# Probable Points and Credible Intervals, Part 1

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After having broken the Bayesian eggs and prepared your model in your statistical kitchen the main dish is the posterior. The posterior is the posterior is the posterior, given the model and the data it contains all the information you need and anything else will be a little bit less nourishing. However, taking in the posterior in one gulp can be a bit difficult, in all but the most simple cases it will be multidimensional and difficult to plot. But even if it is one-dimensional and you could plot it (as, say, a density plot) that does not necessary mean that it is easy to see what’s going on.

One way of getting around this is to take a bite at a time and look at summaries of the marginal posteriors of the variables of interest, the two most common type of summaries being point estimates and credible intervals (an interval that covers a certain percentage of the probability distribution). Here one is faced with a choice, which of the many ways of constructing point estimates and credible intervals to choose? This is a perfectly good question that can be given an unhelpful answer (with a predictable follow-up question):

*– That depends on your loss function.* *– So which loss function should I use?*

The reason for this exchange is that most summaries of the posterior can be seen as minimizing a loss given one or another loss function. This way of viewing posterior summaries is part of statistical decision theory, and is useful, coherent and the topic of many books (and the possible forthcoming Part 2 of this blog post).

One can, however, also view posterior summaries as just *graphical summaries*. That is, as compact, convenient ways of looking at the posterior, well knowing that these summaries are not the whole picture, just a convenient graphical representation. This post will go through the following six common point estimates and credible intervals from this perspective: The posterior mode, median and mean, and the standard deviation of the posterior, the quantile interval and the highest density interval. I will use the following hypothetical posteriors to showcase these summaries:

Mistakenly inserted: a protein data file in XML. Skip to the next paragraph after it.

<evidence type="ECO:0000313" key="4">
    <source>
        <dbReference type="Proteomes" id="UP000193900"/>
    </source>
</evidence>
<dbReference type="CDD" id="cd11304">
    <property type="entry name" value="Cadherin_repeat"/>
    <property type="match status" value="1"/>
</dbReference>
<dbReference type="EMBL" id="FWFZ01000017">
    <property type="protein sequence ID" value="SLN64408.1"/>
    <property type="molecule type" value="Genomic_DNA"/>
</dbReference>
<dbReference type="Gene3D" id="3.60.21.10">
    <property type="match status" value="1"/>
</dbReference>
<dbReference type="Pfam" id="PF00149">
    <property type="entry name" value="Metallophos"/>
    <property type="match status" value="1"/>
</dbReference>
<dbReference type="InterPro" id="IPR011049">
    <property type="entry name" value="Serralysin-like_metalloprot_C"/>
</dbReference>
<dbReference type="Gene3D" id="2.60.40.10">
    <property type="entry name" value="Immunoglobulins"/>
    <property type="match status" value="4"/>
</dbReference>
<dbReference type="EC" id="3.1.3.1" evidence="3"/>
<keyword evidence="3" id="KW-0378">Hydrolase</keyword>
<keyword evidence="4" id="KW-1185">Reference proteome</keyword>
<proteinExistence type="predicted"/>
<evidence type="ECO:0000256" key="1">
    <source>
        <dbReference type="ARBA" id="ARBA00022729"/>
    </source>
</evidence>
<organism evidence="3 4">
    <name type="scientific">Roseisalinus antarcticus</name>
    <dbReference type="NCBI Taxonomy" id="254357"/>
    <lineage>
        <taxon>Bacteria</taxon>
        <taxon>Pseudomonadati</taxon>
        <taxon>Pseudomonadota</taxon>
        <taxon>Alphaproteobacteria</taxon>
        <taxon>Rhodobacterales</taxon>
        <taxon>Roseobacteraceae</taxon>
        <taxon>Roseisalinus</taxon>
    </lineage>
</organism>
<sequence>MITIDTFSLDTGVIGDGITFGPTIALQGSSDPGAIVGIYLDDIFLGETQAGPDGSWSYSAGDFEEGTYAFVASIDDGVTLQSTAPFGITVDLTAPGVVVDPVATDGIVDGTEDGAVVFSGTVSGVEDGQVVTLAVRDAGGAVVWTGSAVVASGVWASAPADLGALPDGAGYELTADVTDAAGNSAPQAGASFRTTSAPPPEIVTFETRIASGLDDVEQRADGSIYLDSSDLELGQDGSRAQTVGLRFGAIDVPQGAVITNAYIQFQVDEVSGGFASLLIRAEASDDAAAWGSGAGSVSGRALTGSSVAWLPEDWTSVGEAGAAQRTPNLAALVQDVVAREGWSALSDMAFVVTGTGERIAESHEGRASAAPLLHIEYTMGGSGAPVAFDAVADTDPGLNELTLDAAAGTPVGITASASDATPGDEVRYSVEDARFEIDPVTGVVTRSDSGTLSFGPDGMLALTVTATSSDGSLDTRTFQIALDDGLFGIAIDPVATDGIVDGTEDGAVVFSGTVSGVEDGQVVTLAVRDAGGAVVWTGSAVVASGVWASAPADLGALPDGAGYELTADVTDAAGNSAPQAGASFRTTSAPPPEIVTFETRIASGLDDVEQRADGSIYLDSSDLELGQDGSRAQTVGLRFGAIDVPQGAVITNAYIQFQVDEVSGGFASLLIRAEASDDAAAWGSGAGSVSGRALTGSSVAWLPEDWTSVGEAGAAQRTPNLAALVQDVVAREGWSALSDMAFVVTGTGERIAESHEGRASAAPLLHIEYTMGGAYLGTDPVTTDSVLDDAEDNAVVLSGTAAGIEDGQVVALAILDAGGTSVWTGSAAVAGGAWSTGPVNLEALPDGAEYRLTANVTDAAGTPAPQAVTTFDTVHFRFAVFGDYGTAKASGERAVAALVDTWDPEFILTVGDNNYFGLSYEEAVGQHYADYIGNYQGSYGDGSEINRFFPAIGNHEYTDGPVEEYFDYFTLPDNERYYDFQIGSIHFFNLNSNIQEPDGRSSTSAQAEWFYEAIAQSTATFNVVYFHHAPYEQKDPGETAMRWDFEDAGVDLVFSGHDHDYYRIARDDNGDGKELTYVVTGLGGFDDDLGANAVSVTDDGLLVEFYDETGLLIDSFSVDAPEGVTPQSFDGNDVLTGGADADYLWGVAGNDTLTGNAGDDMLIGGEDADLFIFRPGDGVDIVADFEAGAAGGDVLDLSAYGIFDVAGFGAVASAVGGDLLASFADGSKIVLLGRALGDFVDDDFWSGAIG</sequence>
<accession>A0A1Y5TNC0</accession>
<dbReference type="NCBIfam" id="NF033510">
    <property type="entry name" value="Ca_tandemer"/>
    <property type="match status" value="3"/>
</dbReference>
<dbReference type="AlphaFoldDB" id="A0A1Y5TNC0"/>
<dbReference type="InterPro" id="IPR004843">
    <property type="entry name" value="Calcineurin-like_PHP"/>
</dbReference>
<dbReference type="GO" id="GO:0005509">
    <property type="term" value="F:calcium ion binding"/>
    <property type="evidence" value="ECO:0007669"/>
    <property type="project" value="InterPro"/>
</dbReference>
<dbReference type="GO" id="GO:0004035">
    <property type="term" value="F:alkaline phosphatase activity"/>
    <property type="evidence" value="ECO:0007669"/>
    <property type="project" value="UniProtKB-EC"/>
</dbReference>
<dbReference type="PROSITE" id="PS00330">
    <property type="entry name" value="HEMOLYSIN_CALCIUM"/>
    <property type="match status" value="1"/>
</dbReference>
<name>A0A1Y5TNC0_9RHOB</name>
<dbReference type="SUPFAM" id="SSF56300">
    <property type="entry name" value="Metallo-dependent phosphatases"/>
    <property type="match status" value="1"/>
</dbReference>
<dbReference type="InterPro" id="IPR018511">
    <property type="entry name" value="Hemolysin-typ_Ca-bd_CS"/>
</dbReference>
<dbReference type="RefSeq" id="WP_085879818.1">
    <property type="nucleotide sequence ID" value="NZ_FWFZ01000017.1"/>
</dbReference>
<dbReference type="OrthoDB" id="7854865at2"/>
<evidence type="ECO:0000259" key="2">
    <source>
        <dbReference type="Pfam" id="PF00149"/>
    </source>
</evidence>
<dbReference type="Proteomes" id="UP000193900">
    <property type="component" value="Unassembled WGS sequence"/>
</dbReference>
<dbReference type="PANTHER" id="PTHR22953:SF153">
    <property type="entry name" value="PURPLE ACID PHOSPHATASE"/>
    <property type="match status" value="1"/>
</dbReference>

These distributions are more or less symmetric, skewed, bi-modal and short-tailed. They are also more or less commonly encountered, with the top-left symmetric heap shaped distribution being the archetypal well behaved posterior and the lower-right distribution being extremely badass bi-modal.

## The Mode and Highest Density Interval

If you would represent a density plot by a point and an interval a reasonable choice would be to use the mode (the highest point) and the interval that contains the highest part of the density. Below is the mode and the highest density interval covering 95% of the probability density for the six example posteriors:

It is, of course, up to you whether you think these points and intervals represent the underlying probability densities well or not. It obviously does not work well in the bi-modal case and it might be a bit strange that the point estimate for the upper-middle distribution is pushed all the way to the left, but otherwise I think it works pretty well. For most of the densities I get a pretty good idea regarding what the underlying posterior looks like.

There is no function in base R to directly calculate these measures given a sample `s`

representing the posterior. A quick-n-dirty function for estimating the mode can be defined by taking the maximum of a density estimate, like this:

estimate_mode <- function(s) { d <- density(s) d$x[which.max(d$y)] } estimate_mode(s)

The are also many functions for estimating the mode in the `modeest`

package, for example, the half sample mode:

library(modeest) mlv(s, method = "HSM")